Abutilon Patricia in bloom
image by Stan Shebs:commons.wikimedia.org
Abutilon, commonly known as flowering maple or Indian mallow, is a tender, flowering perennial shrub grown as an outdoor garden plant and as an ornamental houseplant. Though called flowering maple, abutilon is more closely related to the hibiscus, and this is strikingly evident when looking at the structure of its blooms. The leaf structures do, however, resemble a maple leaf and can be solid, stippled or variegated in color.
Select a sun-filled planting or container site with soil that is nutrient-rich and well-drained. Choose a site for in-ground planting that will accommodate your abutilon at its mature size, as they do not like to be relocated once established.
Plant your abutilon into well-tilled soil in a hole that is at least twice the diameter of the root ball and at least as deep. Loosen the soil in the bottom of the hole to ease the passage of young new roots through the soil. Place the abutilon into the hole ensuring that the soil height on the the top of the root ball is level with the surrounding soil. Backfill the displaced soil and tamp into place. Water in deeply to collapse any air pockets and ease stress on the plant.
Mulch around the roots from the trunk out to the drip line of the plant. Use at least a 2-inch blanket of organic mulch such as shredded bark, compost or leaf mold or some combination thereof. Mulch will keep down weeds, enrich the soil and prevent moisture loss to evaporation.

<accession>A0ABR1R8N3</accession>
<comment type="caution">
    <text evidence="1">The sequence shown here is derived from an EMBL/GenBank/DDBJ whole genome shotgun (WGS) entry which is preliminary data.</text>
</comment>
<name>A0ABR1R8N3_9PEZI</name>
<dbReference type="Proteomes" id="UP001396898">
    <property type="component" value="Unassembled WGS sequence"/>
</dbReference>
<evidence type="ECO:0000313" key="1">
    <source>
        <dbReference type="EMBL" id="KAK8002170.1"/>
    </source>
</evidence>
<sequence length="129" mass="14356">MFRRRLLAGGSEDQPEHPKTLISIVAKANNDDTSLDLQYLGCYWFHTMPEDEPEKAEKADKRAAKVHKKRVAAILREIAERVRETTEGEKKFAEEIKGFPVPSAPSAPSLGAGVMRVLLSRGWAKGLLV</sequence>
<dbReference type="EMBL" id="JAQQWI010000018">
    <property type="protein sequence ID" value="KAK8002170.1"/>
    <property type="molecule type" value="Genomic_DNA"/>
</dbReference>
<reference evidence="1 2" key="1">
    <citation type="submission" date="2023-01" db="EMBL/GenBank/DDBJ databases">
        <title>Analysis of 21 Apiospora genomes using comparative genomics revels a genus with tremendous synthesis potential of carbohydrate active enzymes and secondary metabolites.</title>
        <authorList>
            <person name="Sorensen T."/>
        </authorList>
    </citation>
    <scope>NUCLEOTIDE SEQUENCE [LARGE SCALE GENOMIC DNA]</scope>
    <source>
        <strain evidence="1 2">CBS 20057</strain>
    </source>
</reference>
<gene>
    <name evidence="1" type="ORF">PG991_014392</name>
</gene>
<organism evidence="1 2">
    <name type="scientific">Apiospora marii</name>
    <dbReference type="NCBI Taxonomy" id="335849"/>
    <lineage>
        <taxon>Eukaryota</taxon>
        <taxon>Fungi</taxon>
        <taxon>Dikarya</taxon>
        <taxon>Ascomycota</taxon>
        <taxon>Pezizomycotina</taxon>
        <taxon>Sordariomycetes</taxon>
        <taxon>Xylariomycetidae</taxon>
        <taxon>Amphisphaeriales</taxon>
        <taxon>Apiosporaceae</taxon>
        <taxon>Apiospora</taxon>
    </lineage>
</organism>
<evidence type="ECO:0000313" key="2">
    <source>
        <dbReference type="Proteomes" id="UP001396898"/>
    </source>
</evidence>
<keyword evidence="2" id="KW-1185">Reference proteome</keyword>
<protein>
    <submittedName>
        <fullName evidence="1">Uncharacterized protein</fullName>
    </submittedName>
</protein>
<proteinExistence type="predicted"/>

Water your abutilon during its first few years so that the soil surrounding it is uniformly and lightly moist. Give the plants a deep soaking in the fall before the first killing frost and the ground freezes. Slowly cut back on watering as the shrub ages so that by the end of its third year you are watering only in seasons of drought. When watering, apply only at the roots instead of overhead, or on the branching to prevent the invitation of fungus and bacteria.
Apply a high-quality, water-soluble, balanced-formula fertilizer to wet soil in the spring according to the manufacturers directions, and water well. You can use a slow-release formula or a fast-acting one as you prefer.
Prune abutilon to control its structure and size and to encourage new branch growth. Cut away branches that cross or abrade one another or look damaged. Deadhead fading flowers to encourage fresh blooms. Prune overly leggy plants aggressively in the spring to restructure them and give a tidier appearance and more lush growth form.